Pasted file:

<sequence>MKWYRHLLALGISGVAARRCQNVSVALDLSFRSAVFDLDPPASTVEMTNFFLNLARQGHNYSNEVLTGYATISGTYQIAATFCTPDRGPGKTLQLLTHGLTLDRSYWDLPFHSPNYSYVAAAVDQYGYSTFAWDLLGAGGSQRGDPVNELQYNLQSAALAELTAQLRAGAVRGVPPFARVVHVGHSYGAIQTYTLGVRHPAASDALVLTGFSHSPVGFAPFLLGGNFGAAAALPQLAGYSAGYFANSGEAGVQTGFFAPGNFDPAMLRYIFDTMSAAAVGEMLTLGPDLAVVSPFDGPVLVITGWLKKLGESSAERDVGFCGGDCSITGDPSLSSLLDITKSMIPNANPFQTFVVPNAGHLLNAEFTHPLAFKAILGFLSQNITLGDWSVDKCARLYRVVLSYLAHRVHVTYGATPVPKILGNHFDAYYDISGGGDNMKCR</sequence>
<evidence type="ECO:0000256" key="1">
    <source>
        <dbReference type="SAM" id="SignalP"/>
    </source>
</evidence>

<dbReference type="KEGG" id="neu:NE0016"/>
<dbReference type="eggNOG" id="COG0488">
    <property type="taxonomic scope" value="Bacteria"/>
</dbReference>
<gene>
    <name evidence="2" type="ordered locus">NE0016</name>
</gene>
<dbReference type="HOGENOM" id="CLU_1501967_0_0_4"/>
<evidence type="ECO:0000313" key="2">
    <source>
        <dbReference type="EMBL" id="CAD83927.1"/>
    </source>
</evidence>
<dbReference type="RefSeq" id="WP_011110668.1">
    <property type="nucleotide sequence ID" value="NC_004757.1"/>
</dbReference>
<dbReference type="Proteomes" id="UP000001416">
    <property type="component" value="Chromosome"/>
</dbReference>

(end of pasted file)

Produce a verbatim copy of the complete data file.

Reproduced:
<sequence>MKWYRHLLALGISGVAARRCQNVSVALDLSFRSAVFDLDPPASTVEMTNFFLNLARQGHNYSNEVLTGYATISGTYQIAATFCTPDRGPGKTLQLLTHGLTLDRSYWDLPFHSPNYSYVAAAVDQYGYSTFAWDLLGAGGSQRGDPVNELQYNLQSAALAELTAQLRAGAVRGVPPFARVVHVGHSYGAIQTYTLGVRHPAASDALVLTGFSHSPVGFAPFLLGGNFGAAAALPQLAGYSAGYFANSGEAGVQTGFFAPGNFDPAMLRYIFDTMSAAAVGEMLTLGPDLAVVSPFDGPVLVITGWLKKLGESSAERDVGFCGGDCSITGDPSLSSLLDITKSMIPNANPFQTFVVPNAGHLLNAEFTHPLAFKAILGFLSQNITLGDWSVDKCARLYRVVLSYLAHRVHVTYGATPVPKILGNHFDAYYDISGGGDNMKCR</sequence>
<evidence type="ECO:0000256" key="1">
    <source>
        <dbReference type="SAM" id="SignalP"/>
    </source>
</evidence>

<dbReference type="KEGG" id="neu:NE0016"/>
<dbReference type="eggNOG" id="COG0488">
    <property type="taxonomic scope" value="Bacteria"/>
</dbReference>
<gene>
    <name evidence="2" type="ordered locus">NE0016</name>
</gene>
<dbReference type="HOGENOM" id="CLU_1501967_0_0_4"/>
<evidence type="ECO:0000313" key="2">
    <source>
        <dbReference type="EMBL" id="CAD83927.1"/>
    </source>
</evidence>
<dbReference type="RefSeq" id="WP_011110668.1">
    <property type="nucleotide sequence ID" value="NC_004757.1"/>
</dbReference>
<dbReference type="Proteomes" id="UP000001416">
    <property type="component" value="Chromosome"/>
</dbReference>